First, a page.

The Science Museum has pooled together an expansive field of resources including experiments, games and videos to bring the thrills and fun of science into living rooms across the country. Discover activities to support a range of curriculum topics - and don't miss the Museum's Explainers Bitesize at 1pm daily this week on BBC2, and iPlayer, to help with homework, revision and learning.
The Natural History Museum's virtual tour allows you to explore 14 exhibitions and access 300,000 specimens. Zoom in on the tiny details of the main hall's gilded ceiling or take a closer look at the marine reptiles discovered by Mary Anning. Enjoy a day at the Museum without even having to leave your home!
This exhibition showcases a selection of platinum prints, available to purchase, made from the newly digitised glass and celluloid negatives of the 1921 British Mount Everest Reconnaissance Expedition.
Making instant ice-cream is just one of the activities on the Science Museums website to try at home. You can also take a virtual tour via Google Streetview, let a curator guide you round the galleries, explore online exhibitions, play games and so much more.
Follow step-by-step instructions for science activities and experiments that are safe and easy to do in the classroom or at home.
Find out more about the Royal Geographical Society's online lectures offered through their School Membership package
Asian ceramics have been the subject of international and inter-Asian trade for over one thousand years. Transported by sea through dangerous waters, many of these ceramics never made their final destination, but not all have ended up on the ocean's bed.
Join the surgeon and academic Professor Roger Kneebone in conversation with unorthodox people whose careers defy traditional boundaries and who swim against the tide. Howard Williams, distinguised international conductor, explores the parallels between our experiences, discussing similarities and differences between music and medicine.
Imperial’s COVID-19 Response Team has been working with health services and governments around the world to help plan responses to the pandemic. Since January, the team have been working relentlessly to model the pandemic in real-time, providing policymakers and health leaders around the world with the latest estimates of the scale of outbreaks.
Flowers in a Glass Vase (1667) is the earliest-known signed work by the Dutch artist Jacob van Walscapelle. This striking still life explores the theme of transience, depicting a bouquet of fast-fading flowers. Ironically, the beauty of the painting itself had started to fade, as it had not been treated since it arrived at the V&A in 1900. A fascinating video of its transformation.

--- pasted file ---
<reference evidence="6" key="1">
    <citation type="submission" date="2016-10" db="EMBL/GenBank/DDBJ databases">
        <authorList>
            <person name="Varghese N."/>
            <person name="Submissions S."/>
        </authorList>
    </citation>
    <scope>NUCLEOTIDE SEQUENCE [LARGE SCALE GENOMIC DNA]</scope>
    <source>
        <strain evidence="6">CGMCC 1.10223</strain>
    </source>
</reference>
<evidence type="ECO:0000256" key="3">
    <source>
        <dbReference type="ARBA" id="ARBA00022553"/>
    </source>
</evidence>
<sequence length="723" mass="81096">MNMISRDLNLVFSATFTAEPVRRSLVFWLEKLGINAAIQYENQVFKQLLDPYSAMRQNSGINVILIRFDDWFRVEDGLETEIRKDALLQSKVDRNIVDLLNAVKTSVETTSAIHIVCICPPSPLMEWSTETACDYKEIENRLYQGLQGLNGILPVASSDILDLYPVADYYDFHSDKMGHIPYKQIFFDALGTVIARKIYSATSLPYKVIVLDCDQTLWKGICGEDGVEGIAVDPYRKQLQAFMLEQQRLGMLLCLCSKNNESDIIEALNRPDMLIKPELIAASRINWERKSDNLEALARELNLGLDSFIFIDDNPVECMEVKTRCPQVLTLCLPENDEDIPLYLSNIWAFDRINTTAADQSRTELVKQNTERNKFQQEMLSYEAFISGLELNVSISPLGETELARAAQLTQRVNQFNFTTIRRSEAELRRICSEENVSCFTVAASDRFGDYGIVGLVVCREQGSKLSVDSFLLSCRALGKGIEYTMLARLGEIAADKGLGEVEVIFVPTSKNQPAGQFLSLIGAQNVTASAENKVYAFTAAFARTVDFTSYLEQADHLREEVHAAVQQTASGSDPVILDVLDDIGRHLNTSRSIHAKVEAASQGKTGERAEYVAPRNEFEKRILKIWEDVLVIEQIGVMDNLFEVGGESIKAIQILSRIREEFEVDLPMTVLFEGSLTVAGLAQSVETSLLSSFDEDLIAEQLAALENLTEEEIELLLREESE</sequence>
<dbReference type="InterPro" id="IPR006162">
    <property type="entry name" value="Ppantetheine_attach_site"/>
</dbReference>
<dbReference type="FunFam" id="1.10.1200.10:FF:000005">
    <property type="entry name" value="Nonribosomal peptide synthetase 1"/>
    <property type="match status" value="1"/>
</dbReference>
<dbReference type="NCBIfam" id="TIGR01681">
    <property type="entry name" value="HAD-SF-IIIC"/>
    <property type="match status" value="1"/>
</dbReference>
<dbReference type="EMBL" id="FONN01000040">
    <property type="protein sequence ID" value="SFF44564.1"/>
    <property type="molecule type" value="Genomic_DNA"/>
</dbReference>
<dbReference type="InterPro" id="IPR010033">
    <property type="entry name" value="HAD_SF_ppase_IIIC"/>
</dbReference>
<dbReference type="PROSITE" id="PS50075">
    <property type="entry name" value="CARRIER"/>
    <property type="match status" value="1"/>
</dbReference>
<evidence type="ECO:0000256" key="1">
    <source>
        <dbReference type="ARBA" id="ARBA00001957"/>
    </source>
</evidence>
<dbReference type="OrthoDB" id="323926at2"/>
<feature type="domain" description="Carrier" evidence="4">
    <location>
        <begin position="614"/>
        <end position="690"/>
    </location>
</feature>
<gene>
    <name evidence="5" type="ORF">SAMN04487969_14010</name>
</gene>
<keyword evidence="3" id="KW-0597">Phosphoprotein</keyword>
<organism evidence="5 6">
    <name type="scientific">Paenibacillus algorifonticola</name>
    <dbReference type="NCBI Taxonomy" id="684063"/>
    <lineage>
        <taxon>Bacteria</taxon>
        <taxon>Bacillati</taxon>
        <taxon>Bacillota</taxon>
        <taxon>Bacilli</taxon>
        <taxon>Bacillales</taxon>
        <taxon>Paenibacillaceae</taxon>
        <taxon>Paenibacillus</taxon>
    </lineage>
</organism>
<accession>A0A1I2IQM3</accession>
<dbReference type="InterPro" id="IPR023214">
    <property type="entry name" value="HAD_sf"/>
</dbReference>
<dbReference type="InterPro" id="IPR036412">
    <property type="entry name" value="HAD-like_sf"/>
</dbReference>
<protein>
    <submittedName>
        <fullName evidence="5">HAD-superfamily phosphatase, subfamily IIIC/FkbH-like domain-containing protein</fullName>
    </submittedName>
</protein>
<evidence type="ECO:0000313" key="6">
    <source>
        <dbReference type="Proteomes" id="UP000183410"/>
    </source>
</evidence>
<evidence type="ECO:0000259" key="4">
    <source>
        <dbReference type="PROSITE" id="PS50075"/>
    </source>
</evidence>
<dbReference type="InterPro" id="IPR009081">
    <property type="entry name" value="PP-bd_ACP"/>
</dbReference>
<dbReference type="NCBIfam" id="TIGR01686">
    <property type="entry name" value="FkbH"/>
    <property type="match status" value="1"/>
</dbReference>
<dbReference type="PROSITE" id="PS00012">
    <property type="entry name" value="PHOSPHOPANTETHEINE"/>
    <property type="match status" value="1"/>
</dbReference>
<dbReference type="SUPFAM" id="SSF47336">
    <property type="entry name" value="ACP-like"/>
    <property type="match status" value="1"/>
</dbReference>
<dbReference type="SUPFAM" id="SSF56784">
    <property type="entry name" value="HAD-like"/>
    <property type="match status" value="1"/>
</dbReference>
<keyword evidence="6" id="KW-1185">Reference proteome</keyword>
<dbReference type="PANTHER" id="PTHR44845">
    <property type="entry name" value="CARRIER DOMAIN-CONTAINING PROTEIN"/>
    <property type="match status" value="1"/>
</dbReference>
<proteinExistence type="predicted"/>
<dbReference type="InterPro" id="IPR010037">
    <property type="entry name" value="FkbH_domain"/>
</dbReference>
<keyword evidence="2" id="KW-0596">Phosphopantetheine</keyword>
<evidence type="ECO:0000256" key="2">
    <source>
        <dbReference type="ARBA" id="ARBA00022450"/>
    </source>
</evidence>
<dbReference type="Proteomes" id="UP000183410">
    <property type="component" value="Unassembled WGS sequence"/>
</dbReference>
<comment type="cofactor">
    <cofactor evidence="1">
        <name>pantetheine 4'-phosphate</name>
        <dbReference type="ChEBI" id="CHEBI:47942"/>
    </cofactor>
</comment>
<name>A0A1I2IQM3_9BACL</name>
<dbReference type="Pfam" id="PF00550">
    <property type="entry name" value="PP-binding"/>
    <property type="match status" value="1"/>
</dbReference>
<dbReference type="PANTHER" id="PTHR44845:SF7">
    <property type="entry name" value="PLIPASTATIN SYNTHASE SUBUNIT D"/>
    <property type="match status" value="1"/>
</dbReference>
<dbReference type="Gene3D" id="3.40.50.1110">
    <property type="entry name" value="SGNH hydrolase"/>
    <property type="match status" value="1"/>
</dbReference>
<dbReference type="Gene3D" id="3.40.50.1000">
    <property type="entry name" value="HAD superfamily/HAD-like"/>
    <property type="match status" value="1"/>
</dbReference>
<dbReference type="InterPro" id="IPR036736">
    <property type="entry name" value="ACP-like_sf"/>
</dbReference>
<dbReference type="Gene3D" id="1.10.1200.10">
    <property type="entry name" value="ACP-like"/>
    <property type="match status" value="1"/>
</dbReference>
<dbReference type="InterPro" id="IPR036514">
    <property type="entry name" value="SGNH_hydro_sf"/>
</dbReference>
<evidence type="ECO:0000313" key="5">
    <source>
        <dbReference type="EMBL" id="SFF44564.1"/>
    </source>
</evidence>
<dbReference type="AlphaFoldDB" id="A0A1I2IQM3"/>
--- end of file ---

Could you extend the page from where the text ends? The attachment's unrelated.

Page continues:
Connected is an experiment which set out to explore how designers and craftspeople adapted their working practices during lockdown. Nine international designers have been challenged to create a table and seating, that is personal to them, for home living and working.
Bringing together world-leading experts in polar and marine exploration, the expedition aimed to solve unanswered questions about one of the most remote and least-studied wilderness areas on our planet. From Key Stage 1 to Key Stage 5. ,
In the last entry in the Royal Society of Sculptors' series of blogposts written by their Trustees whilst in lockdown, Richard Stone FRSS considers time and balance through the medium of a dandelion clock - a perfect, timeless form.
Can't get out far to explore nature? The Natural History Museum has got lots of fun activities and ideas to occupy you and family at home, in your garden or local outdoor space.
Crisis and the rise of the right... We refer to Europe mainly in terms of its political and economic systems, and often only when those systems are being challenged. With Brexit now a certainty, we want to address Europe as a place and as a concept - a continent formed of an international community.
During times of pandemic, a host of everyday, often-overlooked ‘objects’are suddenly charged with new urgency. Pandemic Objects is one of many thought-provoking articles written by V&A bloggers.
RBKC libraries have a fantastic online library to keep you entertained and uplifted. In addition to daily newspapers, there is a vast selection of journals, comics, books, audiobooks, language-learning platform, reference books and much more! If you don't have a library card, all you have to do is join online and download the CloudLibrary app.
Stepping into a teacher's shoes, even for a short time, may be daunting, especially if it feels like centuries since you were in the classroom yourself. But don't panic! Historic Royal Palaces has lots of ideas and resources online to help your children continue exploring history without having to step outside the front door.